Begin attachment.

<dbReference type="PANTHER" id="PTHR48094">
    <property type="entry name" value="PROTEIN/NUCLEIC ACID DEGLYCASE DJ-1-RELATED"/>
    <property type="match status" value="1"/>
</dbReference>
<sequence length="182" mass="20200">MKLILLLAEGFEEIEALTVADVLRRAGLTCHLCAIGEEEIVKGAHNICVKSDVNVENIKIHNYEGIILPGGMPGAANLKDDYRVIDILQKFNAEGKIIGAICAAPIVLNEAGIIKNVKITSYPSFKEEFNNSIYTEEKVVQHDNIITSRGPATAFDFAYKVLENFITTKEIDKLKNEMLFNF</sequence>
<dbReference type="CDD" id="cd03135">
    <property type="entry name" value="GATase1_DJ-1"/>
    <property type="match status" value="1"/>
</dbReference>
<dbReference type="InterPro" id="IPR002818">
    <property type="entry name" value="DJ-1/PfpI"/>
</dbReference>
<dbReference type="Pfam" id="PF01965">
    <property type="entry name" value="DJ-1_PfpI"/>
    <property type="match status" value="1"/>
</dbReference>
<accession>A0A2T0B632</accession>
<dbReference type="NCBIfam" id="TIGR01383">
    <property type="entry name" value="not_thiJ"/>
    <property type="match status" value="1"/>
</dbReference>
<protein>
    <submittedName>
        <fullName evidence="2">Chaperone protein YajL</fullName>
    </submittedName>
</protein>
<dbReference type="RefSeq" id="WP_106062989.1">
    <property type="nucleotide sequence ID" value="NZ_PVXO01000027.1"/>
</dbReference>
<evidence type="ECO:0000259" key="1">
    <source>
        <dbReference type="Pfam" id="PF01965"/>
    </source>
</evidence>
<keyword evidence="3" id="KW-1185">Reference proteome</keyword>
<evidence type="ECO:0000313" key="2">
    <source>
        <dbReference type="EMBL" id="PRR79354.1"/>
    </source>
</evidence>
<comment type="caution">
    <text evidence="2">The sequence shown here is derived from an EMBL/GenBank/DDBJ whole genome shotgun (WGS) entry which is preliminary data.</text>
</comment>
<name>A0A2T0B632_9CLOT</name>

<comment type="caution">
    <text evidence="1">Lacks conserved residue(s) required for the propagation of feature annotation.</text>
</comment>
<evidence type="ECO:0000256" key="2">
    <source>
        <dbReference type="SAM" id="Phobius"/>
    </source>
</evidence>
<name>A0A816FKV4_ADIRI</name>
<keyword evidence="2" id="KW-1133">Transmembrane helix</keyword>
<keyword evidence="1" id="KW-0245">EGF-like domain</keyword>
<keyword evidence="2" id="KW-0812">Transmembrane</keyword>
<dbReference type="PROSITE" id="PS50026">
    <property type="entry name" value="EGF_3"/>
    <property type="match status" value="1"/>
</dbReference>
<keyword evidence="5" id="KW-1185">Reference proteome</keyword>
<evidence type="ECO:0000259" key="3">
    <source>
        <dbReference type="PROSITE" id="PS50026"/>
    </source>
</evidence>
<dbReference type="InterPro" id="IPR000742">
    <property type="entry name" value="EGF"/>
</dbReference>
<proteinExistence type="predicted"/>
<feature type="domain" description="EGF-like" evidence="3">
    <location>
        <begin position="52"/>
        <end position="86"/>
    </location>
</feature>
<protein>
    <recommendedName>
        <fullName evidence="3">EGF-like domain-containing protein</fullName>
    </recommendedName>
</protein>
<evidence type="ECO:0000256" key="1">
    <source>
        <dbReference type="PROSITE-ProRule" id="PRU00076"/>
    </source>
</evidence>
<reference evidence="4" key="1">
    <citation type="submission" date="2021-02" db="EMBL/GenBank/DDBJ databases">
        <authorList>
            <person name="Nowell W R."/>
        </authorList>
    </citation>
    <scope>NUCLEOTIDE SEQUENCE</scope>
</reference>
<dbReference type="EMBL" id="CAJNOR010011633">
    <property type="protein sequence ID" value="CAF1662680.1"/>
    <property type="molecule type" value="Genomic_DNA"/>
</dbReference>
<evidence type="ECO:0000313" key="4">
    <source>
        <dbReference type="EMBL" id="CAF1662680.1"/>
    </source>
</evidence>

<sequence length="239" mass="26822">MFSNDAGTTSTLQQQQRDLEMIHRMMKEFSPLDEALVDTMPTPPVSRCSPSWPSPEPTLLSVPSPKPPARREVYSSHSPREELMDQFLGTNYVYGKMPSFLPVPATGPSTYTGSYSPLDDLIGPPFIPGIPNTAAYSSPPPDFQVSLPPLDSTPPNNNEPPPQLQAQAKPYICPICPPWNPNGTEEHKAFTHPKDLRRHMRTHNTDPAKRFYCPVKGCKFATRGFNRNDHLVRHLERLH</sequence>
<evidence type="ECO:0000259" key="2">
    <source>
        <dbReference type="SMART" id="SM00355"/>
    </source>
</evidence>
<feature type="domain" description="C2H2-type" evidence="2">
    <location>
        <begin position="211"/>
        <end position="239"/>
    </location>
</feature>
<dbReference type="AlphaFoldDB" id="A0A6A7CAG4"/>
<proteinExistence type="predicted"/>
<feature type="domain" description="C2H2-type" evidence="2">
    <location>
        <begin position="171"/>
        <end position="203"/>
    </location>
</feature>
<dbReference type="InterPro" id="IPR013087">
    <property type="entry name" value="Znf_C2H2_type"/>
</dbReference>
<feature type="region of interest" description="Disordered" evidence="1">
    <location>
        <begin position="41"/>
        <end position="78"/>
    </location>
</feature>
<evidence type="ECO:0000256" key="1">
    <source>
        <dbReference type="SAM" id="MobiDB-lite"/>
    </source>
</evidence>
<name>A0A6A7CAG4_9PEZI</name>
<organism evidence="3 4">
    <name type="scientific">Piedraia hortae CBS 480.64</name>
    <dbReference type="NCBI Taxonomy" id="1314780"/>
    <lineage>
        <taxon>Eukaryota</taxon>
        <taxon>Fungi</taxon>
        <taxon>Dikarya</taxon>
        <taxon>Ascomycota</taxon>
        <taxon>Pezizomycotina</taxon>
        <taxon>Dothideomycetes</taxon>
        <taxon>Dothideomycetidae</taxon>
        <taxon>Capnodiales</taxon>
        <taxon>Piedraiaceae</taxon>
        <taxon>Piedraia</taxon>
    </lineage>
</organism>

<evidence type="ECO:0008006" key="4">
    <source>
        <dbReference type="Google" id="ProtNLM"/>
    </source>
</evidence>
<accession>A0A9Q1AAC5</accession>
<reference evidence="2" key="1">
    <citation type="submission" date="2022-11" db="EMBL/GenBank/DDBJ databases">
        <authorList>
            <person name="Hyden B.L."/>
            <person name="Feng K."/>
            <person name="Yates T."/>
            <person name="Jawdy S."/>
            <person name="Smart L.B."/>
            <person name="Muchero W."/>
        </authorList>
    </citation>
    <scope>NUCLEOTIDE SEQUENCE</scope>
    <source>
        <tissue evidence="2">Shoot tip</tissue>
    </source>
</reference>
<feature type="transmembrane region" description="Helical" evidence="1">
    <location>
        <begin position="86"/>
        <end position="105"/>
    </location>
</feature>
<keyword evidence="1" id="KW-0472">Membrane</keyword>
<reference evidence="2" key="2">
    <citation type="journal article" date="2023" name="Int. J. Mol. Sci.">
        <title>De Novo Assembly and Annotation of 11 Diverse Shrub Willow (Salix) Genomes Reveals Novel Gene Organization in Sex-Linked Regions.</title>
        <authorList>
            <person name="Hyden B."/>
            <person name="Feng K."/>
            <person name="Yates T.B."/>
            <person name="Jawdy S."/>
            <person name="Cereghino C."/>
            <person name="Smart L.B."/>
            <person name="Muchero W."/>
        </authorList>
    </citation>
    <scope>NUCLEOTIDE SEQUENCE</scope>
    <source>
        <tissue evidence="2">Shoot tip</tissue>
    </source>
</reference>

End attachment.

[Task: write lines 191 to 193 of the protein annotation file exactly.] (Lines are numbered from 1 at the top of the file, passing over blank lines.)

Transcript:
            <person name="Jawdy S."/>
            <person name="Cereghino C."/>
            <person name="Smart L.B."/>